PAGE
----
In 2000, I created my neoshamanic practice, Soul Intent Arts. I’d worked with others for two years, and had crafted a personal animistic path with strong shamanic influences for ten years prior. Making the transition from spiritual seeker to committed shamanic practitioner was a huge step. Twenty-two years of experience seeing life through a shamanic lens and working with others has given me insights that feel right to pass along at this auspicious time. To celebrate Soul Intent Arts’ presence in this plane and this exceptional dance we’re doing toward this Winter Solstice, I’m closing this momentous year by listing my ten most poignant observations of personal shamanic work and maintaining a shamanic practice, and will present them over the next few days.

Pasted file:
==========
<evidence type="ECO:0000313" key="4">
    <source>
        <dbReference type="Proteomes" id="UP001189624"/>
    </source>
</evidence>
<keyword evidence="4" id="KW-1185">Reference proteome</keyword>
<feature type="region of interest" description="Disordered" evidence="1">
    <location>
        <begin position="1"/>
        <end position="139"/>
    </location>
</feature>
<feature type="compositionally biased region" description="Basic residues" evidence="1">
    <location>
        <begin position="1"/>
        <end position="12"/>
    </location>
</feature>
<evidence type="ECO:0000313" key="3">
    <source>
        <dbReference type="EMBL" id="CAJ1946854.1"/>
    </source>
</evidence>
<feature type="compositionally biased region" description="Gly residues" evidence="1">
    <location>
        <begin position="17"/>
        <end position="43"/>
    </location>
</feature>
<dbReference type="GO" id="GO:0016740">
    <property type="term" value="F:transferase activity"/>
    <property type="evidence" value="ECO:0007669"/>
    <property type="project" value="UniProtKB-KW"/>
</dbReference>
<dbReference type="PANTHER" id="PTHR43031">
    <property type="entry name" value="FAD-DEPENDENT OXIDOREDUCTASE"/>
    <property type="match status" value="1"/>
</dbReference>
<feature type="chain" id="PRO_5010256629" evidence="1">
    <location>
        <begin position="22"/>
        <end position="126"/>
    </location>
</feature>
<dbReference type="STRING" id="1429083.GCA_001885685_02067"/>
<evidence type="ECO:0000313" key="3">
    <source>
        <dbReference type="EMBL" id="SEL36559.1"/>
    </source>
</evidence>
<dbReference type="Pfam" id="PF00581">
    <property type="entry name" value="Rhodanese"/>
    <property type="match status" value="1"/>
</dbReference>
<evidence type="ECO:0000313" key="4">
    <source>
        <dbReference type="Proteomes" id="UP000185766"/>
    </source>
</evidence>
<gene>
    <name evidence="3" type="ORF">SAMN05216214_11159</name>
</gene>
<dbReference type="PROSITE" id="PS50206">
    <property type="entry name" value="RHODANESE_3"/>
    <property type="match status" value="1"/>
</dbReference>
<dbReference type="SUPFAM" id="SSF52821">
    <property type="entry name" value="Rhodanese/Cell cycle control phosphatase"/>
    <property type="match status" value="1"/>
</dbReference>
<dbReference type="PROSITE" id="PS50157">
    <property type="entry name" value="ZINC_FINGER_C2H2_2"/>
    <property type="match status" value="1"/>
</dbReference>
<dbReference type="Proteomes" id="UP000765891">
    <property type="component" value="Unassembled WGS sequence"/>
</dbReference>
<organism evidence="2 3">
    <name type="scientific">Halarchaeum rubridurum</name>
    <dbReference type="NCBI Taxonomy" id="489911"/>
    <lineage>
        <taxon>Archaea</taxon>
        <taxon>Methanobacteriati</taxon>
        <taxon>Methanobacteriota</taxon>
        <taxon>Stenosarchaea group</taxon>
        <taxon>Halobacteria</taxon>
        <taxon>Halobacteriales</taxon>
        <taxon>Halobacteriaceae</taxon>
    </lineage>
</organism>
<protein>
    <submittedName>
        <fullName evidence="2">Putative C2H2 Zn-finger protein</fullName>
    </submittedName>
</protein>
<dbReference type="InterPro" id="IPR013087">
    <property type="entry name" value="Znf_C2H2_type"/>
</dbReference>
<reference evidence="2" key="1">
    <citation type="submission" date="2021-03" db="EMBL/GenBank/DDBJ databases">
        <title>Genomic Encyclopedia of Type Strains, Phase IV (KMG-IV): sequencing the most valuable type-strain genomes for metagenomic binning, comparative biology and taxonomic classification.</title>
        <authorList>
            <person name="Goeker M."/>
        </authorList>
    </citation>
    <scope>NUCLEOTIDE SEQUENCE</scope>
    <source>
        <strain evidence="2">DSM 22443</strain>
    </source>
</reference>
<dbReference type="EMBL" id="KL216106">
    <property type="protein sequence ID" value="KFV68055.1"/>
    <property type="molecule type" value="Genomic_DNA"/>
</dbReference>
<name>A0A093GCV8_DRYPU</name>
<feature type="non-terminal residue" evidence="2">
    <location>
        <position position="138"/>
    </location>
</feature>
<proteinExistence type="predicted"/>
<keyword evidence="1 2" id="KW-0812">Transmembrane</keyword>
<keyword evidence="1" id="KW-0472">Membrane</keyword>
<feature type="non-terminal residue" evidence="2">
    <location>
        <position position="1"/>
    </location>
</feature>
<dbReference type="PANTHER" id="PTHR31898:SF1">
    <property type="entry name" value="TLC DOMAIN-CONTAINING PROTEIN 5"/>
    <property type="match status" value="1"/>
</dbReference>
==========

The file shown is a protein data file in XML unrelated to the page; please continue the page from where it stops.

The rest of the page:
Thank you to all of the readers, clients, students, confidantes, comrades, and spaceholders who have contributed to Soul Intent Arts’ sustaining life force. Bless all of your dear hearts.
- Totem dictionaries are no substitute for the animal, plant, element, or life force that has come to you. I often encounter people whose life has been touched by an animal, angelic creature, or some dream symbol, and their reaction is to scatter to dictionaries seeking the definition of that symbol. While these tomes often are chronicles of ancient insights and modern archetypal conditioning that provide a wealth of information on symbols, there is no substitute for the manifestation of the symbol that has come to you. Ask the spirit of the symbol to speak with you and tell you what strengths and gifts it brings you. Ask what gifts you bring it. This exchange is the basis of every intuitive’s relationship with her guides. An excellent resource on whollistically working with totems is Lupa’s DIY Totemism.